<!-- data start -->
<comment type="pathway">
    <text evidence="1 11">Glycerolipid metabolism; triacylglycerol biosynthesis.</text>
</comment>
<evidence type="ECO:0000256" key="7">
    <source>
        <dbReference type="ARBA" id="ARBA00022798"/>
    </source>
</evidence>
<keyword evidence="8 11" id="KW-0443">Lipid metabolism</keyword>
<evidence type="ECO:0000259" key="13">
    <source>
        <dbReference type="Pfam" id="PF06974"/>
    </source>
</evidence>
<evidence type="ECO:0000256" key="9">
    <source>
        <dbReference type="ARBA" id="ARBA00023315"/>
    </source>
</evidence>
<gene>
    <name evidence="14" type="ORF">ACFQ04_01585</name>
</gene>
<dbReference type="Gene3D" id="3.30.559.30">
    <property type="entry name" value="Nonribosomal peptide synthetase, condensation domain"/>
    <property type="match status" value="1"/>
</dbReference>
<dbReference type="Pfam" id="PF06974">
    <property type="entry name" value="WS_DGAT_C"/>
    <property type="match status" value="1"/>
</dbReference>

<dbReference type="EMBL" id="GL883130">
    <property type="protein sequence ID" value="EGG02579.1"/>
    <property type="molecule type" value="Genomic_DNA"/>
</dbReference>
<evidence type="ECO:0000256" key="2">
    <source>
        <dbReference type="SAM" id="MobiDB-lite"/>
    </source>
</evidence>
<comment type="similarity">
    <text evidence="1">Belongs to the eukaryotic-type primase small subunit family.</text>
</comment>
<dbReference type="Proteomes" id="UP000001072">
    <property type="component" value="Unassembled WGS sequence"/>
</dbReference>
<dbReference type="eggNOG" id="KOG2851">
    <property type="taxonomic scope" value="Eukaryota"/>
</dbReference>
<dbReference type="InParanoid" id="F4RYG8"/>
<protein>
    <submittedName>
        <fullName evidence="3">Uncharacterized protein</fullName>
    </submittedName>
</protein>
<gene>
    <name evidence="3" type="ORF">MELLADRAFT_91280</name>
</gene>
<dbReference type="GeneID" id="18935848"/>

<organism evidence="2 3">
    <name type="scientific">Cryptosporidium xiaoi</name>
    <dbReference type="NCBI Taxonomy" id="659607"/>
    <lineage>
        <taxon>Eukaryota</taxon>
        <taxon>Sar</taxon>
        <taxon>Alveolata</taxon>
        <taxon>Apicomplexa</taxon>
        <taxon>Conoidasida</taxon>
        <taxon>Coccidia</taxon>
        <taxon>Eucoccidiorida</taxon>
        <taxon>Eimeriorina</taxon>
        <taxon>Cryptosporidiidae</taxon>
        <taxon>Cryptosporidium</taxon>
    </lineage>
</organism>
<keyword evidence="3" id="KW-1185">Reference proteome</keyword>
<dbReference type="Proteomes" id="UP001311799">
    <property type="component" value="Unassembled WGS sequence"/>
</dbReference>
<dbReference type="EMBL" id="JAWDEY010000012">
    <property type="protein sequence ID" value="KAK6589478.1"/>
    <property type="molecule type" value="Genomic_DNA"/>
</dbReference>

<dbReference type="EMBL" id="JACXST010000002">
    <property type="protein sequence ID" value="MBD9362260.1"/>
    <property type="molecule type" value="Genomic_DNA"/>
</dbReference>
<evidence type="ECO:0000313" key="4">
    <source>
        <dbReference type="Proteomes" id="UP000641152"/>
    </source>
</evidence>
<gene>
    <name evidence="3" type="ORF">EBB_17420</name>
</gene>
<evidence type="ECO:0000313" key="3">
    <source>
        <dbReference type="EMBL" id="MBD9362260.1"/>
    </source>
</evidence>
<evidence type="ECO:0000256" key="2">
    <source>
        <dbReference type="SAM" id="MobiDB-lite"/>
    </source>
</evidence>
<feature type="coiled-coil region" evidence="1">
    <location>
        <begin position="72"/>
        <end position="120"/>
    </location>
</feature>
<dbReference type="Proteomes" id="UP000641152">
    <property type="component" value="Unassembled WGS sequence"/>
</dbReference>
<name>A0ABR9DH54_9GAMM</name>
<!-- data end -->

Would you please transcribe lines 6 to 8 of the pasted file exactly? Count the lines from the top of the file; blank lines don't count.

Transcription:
        <dbReference type="ARBA" id="ARBA00022798"/>
    </source>
</evidence>